Freshly salted cucumbers - soolakurgid - are one of the nicest late summer delicacies and I had the pleasure of eating through three (!!!) batches of these during my recent trip home. They're yummy, crunchy, just a bit too salty and very refreshing. And a doddle to make. If you have the ingredients that is. I must admit I've never come across those short cucumbers in Edinburgh - all you can find here are the long varieties, and these simply wouldn't do for this particular 'recipe' (but check out Zarah Maria's recipe for a Danish agurkesalat if you want something sour and sliced). Neither have I spotted blackcurrant leaves or overgrown dill here, though I guess a friendly farmers market stall would probably provide these if asked beforehand.
Anyway - here's what to do. You start by covering the bottom of a largish bowl with rinsed blackcurrant leaves and overgrown dill. Then you start layering the cucumbers. The cucumbers should be carefully washed beforehand, and if you want extra crunchy salted cucumbers, you could soak them in ice cold water for a couple of hours beforehand.
If you wish, you can throw in some sliced horseradish as well as garlic cloves - or garlic buds* as well. My Mum had loads of the latter in the garden just now, and I used these. The buds consist of hundreds of miniature garlic cloves, that would usually be used as seeds to grow more garlic. But they are deliciously mild and tasty like that - no need to peel or chop before throwing onto the frying pan.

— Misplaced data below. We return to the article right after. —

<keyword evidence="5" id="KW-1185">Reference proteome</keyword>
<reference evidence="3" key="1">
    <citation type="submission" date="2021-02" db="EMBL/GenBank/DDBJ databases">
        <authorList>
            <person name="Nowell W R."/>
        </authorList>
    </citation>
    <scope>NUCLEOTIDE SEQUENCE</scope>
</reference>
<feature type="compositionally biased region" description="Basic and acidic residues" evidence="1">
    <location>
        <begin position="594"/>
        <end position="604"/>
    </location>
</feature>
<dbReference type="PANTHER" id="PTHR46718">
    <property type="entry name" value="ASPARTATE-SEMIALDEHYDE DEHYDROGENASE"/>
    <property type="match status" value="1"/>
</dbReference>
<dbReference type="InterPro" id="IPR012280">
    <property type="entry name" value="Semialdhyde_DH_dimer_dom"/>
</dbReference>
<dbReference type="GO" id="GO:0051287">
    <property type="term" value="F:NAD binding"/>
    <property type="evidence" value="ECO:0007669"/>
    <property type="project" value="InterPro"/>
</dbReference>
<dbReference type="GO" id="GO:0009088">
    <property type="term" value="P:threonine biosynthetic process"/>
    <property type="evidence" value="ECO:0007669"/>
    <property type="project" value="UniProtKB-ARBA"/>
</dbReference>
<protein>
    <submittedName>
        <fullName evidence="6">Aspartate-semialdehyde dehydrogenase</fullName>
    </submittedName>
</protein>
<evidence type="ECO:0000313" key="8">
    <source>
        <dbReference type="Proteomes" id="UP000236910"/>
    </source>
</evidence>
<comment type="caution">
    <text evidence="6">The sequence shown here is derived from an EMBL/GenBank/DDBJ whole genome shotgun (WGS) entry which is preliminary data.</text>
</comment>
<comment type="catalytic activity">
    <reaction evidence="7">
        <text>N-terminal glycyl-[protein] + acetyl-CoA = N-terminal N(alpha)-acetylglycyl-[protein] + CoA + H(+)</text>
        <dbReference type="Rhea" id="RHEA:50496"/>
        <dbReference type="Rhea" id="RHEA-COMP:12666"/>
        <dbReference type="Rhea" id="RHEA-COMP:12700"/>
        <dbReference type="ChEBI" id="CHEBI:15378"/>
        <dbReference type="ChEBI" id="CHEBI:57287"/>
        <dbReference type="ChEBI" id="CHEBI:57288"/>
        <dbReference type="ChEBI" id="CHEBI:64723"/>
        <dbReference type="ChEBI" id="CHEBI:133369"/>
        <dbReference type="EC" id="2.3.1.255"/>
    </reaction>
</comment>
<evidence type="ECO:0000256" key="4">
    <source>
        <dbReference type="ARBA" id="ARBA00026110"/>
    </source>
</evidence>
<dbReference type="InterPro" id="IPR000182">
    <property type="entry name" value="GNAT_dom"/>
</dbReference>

When you're finished with layering, you cover it with boiled water, dissolving about a tablespoon of coarse salt and a teaspoon of sugar per one litre of hot water just before pouring over cucumbers. Cover, and keep in a warm room temperature until following day, or until cucumbers start to turn just ever so slightly sour (frequent tasting is needed:) It can take anything from 12 hours to 48 or so - depending on the room temperature etc. You want the cucumbers to taste just slightly sour and have turned a wee bit green-yellowish instead of bright green. Small bubbles on the surface of the brine are acceptable as well.
Then you move the bowl into your fridge - that reduces the speed of becoming even more sour** - and start eating. Sliced on your open sandwich (that's the only one we eat back home, although ours are not as elaborate as the Danish ones). Sliced into a summery tomato-cucumber salad. Sliced as a garnish on your dinner plate. Sliced length-wise to be nibbled at a BBQ party. Or in front of telly. The choice is endless and it's entirely yours.
* The last three months of foodblogging alone have been very educational for me. Until June I had only used plain garlic cloves. Since then I've discovered the joyous taste of garlic scapes and now garlic buds. Well, my gastrology entry did say that as a Taurean, I would be forced "to broaden [my] gastronomic world in 2005" - I guess I've done that in the world of garlic at least :)